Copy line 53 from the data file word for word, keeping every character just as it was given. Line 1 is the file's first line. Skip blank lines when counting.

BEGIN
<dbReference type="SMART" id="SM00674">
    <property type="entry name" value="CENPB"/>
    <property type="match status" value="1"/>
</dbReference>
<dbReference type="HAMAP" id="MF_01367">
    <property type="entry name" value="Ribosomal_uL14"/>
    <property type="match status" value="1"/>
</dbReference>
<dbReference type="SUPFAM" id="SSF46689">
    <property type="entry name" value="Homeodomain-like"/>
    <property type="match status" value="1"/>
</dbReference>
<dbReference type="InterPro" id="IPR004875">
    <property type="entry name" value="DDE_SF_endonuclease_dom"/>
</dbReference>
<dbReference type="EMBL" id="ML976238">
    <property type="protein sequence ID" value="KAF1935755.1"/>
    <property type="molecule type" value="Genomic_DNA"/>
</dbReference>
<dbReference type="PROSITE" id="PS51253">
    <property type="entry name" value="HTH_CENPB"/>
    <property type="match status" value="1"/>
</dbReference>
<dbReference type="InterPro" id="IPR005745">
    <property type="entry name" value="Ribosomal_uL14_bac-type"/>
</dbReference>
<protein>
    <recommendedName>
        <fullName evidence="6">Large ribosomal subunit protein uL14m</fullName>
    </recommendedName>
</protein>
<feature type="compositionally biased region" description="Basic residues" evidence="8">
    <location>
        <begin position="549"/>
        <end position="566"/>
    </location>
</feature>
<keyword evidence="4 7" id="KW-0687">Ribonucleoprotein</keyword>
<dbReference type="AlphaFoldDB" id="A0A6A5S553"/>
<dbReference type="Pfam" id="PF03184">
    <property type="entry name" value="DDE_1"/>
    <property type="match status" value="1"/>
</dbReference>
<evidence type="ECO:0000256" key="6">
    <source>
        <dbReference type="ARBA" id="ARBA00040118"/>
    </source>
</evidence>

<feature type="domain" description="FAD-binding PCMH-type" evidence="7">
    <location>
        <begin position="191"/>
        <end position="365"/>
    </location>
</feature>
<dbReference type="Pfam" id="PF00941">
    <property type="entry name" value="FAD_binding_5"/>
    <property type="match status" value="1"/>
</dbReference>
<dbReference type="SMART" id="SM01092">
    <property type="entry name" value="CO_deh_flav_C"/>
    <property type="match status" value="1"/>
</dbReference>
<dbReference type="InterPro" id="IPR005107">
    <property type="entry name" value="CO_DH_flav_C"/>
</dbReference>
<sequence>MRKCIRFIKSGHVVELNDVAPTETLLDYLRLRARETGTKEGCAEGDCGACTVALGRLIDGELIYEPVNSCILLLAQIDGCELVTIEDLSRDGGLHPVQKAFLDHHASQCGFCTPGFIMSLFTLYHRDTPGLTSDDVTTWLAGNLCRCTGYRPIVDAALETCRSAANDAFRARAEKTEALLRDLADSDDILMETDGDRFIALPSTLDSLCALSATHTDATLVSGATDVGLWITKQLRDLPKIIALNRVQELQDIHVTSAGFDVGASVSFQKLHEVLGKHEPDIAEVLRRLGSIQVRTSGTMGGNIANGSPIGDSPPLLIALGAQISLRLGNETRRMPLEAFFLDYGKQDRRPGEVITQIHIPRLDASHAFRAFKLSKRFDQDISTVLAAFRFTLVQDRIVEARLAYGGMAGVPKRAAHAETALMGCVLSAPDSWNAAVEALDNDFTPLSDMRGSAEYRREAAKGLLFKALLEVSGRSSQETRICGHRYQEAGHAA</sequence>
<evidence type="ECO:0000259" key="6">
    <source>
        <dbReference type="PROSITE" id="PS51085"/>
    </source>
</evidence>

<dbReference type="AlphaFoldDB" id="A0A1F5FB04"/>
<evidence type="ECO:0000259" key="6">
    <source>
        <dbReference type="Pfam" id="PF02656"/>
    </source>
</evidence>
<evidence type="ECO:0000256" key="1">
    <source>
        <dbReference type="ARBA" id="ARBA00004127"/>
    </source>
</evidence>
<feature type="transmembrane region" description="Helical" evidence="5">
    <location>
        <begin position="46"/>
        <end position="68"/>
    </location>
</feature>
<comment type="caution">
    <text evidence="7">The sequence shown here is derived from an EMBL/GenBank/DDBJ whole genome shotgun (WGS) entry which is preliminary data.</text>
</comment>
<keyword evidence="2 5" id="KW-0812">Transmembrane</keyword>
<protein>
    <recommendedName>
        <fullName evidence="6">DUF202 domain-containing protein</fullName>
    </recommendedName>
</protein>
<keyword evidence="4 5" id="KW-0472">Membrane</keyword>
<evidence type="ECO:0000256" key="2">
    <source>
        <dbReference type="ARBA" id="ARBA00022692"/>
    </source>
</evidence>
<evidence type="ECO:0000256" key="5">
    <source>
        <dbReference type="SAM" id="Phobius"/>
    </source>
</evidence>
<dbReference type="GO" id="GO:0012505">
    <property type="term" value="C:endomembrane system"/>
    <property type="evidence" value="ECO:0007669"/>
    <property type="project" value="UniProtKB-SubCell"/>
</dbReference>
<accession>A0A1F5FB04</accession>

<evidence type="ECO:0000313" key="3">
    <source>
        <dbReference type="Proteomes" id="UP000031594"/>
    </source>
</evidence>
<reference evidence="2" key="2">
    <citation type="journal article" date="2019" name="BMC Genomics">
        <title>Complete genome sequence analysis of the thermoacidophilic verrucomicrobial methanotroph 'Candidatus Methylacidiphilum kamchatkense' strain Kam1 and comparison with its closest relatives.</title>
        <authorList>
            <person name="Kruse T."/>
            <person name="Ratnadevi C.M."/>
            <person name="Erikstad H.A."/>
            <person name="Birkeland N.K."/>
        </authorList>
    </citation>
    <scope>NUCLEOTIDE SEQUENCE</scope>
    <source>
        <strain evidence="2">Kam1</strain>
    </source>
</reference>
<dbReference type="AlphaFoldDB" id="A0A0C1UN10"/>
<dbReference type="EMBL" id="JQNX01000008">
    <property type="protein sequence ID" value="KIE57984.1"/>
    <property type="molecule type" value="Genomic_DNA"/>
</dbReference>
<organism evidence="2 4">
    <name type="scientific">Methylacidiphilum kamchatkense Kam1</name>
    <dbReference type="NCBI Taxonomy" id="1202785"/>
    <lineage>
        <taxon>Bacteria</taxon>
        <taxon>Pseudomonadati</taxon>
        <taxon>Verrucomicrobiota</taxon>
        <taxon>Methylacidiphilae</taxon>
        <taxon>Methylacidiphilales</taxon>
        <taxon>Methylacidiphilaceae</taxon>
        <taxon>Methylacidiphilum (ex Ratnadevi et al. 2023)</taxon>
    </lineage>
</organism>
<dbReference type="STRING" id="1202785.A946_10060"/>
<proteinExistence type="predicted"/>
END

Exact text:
    </location>